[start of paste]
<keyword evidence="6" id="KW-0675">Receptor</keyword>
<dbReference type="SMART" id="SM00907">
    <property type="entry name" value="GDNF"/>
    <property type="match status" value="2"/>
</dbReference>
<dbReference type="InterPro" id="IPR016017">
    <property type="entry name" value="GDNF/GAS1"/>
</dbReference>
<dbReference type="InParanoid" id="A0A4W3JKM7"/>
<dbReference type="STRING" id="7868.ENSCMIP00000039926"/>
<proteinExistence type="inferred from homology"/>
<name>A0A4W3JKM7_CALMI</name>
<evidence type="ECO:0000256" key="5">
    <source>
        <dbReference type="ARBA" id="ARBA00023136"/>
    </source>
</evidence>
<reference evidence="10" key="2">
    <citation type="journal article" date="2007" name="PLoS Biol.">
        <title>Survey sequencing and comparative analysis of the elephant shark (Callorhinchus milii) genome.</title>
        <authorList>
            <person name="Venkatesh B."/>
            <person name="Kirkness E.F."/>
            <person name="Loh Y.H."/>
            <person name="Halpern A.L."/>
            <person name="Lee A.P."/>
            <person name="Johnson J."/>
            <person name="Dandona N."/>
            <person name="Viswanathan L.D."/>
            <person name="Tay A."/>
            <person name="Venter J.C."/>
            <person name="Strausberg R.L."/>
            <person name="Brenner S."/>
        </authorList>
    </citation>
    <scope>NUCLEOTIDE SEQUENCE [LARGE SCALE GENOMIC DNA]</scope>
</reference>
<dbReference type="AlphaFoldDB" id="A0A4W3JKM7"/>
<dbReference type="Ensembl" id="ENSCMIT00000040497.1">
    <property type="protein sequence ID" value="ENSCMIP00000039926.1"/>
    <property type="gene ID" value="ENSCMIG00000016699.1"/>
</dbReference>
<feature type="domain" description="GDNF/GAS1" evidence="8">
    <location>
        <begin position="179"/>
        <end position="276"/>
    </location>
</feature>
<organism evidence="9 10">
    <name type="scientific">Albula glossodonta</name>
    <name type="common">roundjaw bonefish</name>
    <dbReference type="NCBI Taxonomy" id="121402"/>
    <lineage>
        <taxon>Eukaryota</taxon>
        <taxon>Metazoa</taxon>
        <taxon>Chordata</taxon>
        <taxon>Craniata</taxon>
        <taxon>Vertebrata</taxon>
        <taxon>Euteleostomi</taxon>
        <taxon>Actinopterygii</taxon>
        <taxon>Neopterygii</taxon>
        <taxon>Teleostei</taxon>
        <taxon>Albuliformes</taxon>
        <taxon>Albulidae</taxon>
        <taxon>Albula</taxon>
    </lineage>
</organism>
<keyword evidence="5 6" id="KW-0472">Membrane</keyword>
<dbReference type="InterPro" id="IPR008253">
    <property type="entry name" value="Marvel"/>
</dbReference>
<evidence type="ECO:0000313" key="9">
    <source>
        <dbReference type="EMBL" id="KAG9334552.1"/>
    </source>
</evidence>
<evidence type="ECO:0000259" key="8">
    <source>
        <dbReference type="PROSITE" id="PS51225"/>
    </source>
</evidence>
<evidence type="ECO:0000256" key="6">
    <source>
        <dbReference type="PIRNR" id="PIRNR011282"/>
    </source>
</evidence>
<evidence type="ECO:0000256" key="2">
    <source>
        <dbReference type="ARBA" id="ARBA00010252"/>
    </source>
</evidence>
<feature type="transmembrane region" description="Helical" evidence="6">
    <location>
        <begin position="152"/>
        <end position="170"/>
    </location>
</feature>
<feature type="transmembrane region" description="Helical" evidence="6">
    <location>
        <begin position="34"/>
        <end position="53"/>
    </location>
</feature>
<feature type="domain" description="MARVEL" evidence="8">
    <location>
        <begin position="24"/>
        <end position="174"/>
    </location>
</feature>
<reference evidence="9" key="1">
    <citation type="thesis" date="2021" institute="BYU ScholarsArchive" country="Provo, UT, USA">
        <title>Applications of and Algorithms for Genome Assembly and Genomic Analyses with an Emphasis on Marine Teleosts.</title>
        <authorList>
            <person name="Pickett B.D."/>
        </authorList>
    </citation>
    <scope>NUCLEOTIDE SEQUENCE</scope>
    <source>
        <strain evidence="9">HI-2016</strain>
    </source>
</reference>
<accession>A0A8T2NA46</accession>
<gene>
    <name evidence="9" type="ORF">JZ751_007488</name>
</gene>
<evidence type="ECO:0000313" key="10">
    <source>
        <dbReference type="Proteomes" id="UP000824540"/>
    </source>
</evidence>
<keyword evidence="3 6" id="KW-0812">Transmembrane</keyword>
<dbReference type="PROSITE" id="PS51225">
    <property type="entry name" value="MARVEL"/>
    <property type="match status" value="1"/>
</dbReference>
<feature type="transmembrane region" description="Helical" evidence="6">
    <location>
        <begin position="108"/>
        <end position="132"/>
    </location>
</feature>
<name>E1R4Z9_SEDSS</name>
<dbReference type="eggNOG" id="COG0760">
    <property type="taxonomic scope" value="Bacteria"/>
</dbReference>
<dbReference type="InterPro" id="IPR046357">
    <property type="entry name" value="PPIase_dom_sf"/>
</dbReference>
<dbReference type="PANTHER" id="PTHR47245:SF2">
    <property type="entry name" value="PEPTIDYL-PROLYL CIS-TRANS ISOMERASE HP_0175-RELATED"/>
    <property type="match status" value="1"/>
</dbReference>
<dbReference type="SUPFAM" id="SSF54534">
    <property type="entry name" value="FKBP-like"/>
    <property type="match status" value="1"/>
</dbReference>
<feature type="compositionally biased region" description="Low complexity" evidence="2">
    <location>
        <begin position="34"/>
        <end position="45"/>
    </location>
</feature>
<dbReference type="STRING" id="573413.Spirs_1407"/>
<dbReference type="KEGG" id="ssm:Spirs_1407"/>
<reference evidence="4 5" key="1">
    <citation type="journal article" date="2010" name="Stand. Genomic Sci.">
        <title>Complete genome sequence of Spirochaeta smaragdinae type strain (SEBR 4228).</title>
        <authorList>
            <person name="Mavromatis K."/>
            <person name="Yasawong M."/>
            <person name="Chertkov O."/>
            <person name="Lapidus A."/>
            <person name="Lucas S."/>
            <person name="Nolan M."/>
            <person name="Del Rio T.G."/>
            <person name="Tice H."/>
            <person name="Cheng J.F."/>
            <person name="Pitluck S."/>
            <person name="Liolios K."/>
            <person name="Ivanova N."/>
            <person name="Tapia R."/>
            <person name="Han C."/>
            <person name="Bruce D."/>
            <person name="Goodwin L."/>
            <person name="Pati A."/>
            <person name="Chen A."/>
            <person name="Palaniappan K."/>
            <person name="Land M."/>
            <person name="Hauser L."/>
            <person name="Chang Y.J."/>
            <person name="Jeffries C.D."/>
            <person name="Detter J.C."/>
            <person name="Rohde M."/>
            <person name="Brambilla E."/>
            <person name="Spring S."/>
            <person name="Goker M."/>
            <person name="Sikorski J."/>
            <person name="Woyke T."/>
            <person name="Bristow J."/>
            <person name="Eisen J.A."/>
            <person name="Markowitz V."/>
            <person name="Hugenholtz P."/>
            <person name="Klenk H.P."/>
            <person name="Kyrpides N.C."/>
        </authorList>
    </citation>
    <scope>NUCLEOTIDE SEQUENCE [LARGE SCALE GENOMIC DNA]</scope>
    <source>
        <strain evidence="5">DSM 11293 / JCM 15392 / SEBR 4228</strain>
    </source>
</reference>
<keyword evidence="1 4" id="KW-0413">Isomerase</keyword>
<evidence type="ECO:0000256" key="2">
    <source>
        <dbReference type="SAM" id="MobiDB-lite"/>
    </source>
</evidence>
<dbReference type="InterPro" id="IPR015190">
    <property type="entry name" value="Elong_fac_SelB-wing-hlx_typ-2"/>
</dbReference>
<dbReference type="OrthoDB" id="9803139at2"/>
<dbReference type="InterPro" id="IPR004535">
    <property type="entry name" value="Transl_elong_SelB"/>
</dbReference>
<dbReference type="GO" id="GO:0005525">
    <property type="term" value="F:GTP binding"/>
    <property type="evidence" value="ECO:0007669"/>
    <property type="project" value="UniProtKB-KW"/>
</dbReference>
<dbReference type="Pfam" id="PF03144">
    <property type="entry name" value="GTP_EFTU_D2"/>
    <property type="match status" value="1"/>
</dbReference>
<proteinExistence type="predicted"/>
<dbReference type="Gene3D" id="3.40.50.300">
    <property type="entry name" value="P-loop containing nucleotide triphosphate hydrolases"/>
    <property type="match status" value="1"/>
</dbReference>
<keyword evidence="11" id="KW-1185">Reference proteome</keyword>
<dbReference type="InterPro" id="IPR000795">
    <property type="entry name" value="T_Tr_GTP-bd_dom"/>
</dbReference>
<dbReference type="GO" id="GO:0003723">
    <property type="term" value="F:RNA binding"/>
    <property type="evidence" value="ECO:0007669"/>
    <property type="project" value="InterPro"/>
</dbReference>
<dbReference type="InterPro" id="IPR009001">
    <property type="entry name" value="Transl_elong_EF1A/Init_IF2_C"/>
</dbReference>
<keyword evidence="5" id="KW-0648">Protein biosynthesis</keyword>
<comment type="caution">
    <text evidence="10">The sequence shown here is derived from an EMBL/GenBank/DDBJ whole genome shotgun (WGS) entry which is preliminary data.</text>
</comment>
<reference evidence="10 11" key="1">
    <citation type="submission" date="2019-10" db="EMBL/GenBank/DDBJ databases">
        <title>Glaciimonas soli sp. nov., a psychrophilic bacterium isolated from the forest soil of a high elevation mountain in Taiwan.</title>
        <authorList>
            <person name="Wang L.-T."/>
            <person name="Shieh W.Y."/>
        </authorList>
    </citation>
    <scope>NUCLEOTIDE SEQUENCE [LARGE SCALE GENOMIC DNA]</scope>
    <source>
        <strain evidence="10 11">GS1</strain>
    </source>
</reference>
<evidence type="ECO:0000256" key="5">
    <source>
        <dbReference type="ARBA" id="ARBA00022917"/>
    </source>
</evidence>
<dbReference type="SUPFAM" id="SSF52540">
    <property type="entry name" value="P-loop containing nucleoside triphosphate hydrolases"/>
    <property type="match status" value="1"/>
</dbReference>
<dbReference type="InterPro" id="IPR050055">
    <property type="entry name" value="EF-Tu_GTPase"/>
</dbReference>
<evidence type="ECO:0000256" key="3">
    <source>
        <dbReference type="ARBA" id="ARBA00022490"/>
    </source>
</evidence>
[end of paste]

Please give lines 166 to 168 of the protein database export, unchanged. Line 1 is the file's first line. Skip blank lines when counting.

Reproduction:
    <citation type="journal article" date="2010" name="Stand. Genomic Sci.">
        <title>Complete genome sequence of Spirochaeta smaragdinae type strain (SEBR 4228).</title>
        <authorList>